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JOM
Material Matters Articles in Full-Text Format: March 2004

 
Exploring traditional, innovative, and revolutionary issues in the minerals, metals, and materials fields.
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LETTER TO EDITOR

 

The Importance of Intellectual Property Due Diligence in Mergers and Acquisitions

Arnold B. Silverman

Would you buy a house without making a thorough inspection of the same or, more preferably, having a professional inspect the house? Probably not. The same concept applies to intellectual property acquisitions. All patents, trademarks, copyrights, and trade secrets are not created equal. Even if they were, they might lose some of their luster subsequent to creation of rights.

Prior to the closing, an intellectual property specialist should completely evaluate the property being acquired. This entails not only sharing full details of the transaction and the objectives with the intellectual property attorney, but also his or her working closely with the general attorneys representing the purchaser and being given adequate time to complete a thorough evaluation.

While it is difficult to generate a comprehensive, universally applicable check list, certain general concepts apply to most acquisitions.

It is important to confirm that the seller owns all of the rights in the property. Investigating this issue will involve examining the chain of title which, hopefully, has been established through assignments. Also important are checking employment agreements, and, with respect to copyrights, determining if a “work for hire” existed, thereby creating ownership of the copyright in a work in the employer who is by statute deemed the author. It is important to check the records regarding any transfer or security interest granted in the property.

If there are invention disclosures that have not yet become the subject of patent applications, the inventor’s obligations to assign should be evaluated in the event that there has not been an assignment of the invention.

It is important to review all files dealing with patents and trademarks, trade secrets, and copyrights, as well as relevant license agreements, confidentiality agreements, joint venture agreements, and, where applicable, confirmation of payment of maintenance fees and taxes. In intellectual property files, one must look not only for defects in the property or issues of ownership, but also any factors that could contribute to the strength or weakness of the property.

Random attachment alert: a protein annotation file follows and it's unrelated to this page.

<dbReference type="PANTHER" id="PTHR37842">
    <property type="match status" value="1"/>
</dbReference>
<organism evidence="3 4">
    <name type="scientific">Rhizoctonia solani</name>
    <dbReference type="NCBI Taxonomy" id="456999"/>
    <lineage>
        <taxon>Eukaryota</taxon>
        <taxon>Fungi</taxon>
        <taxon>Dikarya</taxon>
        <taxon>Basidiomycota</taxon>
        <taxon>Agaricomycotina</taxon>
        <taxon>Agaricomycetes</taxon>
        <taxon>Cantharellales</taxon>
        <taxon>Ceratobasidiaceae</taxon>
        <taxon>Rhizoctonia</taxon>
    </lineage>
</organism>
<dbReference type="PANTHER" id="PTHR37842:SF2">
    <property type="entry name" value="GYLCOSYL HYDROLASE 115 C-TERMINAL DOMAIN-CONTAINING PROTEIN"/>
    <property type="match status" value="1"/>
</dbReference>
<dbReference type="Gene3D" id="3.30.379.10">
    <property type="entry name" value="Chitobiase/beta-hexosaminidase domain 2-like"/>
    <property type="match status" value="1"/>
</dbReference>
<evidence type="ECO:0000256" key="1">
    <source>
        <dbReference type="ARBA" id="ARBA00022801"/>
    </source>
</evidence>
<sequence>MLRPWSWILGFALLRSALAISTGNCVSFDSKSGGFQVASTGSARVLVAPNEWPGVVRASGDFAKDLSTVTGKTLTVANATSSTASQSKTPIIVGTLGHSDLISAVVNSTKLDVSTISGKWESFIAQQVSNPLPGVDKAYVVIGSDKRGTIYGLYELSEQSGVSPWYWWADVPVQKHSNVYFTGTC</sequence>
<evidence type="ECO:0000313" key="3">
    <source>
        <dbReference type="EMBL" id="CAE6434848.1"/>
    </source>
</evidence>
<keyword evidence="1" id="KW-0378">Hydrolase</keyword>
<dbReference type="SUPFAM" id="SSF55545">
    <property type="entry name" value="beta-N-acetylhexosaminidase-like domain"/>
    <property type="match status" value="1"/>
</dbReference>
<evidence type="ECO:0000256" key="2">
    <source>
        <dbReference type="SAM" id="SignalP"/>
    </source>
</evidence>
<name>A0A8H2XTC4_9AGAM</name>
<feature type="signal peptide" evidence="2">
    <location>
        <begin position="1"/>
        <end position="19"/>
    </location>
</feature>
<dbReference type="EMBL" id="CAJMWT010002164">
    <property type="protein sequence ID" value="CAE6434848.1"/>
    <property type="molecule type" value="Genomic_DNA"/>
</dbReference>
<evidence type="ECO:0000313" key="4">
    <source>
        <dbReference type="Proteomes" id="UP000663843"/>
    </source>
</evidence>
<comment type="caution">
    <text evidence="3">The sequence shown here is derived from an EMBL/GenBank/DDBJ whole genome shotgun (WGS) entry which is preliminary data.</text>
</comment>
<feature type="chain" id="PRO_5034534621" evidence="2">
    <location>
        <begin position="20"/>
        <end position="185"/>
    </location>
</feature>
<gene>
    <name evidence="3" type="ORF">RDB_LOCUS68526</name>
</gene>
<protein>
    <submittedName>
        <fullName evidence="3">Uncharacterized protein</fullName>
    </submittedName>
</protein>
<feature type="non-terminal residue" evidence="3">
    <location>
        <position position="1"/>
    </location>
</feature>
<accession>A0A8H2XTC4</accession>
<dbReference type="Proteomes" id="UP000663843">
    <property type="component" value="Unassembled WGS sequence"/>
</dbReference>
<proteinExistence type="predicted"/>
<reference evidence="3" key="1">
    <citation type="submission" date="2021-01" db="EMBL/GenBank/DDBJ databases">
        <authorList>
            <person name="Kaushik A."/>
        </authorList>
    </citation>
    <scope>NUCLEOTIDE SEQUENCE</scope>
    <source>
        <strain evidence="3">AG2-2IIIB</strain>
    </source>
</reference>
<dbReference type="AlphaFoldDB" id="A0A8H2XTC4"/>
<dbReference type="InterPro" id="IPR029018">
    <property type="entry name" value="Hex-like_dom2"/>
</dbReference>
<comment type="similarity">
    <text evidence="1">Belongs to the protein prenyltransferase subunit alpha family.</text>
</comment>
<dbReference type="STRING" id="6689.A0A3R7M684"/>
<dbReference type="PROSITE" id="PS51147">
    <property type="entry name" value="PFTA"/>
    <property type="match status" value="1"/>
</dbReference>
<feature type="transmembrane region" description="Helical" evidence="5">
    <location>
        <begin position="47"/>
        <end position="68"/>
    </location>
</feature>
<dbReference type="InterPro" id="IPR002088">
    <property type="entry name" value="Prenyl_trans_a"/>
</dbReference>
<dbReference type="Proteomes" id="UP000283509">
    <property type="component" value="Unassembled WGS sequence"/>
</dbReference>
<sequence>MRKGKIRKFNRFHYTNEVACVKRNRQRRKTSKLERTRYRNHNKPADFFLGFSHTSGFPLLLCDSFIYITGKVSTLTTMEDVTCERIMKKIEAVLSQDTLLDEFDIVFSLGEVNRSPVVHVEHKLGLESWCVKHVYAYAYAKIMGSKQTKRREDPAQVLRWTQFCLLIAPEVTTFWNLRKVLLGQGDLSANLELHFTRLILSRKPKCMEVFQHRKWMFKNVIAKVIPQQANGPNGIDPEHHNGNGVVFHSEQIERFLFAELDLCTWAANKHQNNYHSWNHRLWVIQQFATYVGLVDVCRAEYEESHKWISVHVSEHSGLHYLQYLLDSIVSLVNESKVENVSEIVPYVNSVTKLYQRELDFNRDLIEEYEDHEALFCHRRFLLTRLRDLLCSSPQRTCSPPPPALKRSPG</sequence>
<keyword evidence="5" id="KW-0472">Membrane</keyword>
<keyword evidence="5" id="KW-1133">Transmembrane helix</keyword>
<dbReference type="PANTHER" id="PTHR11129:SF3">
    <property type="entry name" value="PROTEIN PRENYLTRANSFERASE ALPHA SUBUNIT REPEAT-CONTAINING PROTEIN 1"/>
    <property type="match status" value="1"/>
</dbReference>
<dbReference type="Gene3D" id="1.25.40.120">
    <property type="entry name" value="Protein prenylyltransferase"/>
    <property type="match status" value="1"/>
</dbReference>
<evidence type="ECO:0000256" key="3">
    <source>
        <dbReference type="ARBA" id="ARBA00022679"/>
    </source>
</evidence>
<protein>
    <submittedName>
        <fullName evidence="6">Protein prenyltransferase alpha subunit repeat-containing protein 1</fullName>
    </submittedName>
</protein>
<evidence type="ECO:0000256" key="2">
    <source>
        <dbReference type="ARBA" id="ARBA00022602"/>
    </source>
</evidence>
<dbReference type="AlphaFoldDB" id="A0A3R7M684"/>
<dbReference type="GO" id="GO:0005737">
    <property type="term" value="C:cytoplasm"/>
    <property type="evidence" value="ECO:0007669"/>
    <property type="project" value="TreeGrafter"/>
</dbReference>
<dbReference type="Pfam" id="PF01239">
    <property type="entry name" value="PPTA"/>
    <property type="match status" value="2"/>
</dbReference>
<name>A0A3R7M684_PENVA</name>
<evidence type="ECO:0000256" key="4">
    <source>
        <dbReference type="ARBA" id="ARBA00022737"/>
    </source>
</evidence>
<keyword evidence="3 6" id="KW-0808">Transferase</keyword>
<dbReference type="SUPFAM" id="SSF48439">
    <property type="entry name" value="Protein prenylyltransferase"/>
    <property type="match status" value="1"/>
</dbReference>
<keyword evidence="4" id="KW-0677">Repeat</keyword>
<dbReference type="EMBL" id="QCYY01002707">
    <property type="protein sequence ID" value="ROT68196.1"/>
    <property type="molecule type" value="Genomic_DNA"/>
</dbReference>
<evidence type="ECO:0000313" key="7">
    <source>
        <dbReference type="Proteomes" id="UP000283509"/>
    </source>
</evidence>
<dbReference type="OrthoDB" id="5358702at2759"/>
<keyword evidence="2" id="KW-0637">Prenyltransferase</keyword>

Before an acquisition, the buyer must ascertain whether there have been any charges of infringement made by the seller in respect of the property in question, or charges of infringement made by a third party against the seller. If there has been, one must determine if it was resolved, and if so, was it through an ongoing license or through litigation? If it is unresolved, what risk factors are involved in the acquisition?

To the extent that there may be unasserted claims against third parties for infringement of the intellectual property, it is important that opinions provided to the seller by counsel must be examined.

If all litigation is involved, the intellectual property should be evaluated to determine the current status of the litigation and any rulings that may have had an impact on the intellectual property rights or related business activities. If the final resolution has merged into some sort of agreement, confirmation of adherence to the agreement and the nature of the obligations of the party should be considered.

Employment agreements should be examined to make sure that they have adequately protected the seller.

With respect to licenses involving the intellectual property, is it clear that the seller has the right to assign the rights and obligations under the agreement to the buyer or, in the alternative, would the assignment be subject to any such agreements?

It is desirable to check any exhibits listing the intellectual property and ownership with publicly available records to confirm that the two sources provide identical information. If not, corrective action needs to be taken prior to or at the closing.

With respect to the agreement involving the acquisition, it is critical that the seller provides appropriate warranties such as warranty that it owns full title in the intellectual property as well as representations regarding controversies, litigations, claims of infringement, title disputes, and any other specific matters that are important to the buyer and the transaction. These warranties provide added insurance that, if they turn out to be incorrect, there has been a breach of contract that permits legal action for relief.

The evaluation may also involve the creation of an appraisal of the value of the intellectual property. This not only can impact the purchase price, but as to allocation of intellectual property between depreciable and nondepreciable assets, for example, the tax consequences can vary substantially.

Arnold B. Silverman is chair of the Intellectual Property department and a member of Eckert Seamans Cherin & Mellott, LLC in Pittsburgh, Pennsylvania.

For more information, contact A.B. Silverman at Eckert Seamans Cherin & Mellott, LLC, 600 Grant Street, 44th Floor, Pittsburgh, Pennsylvania 15219; (412) 566-2077; (412) 566-6099; e-mail abs@escm.com.

 


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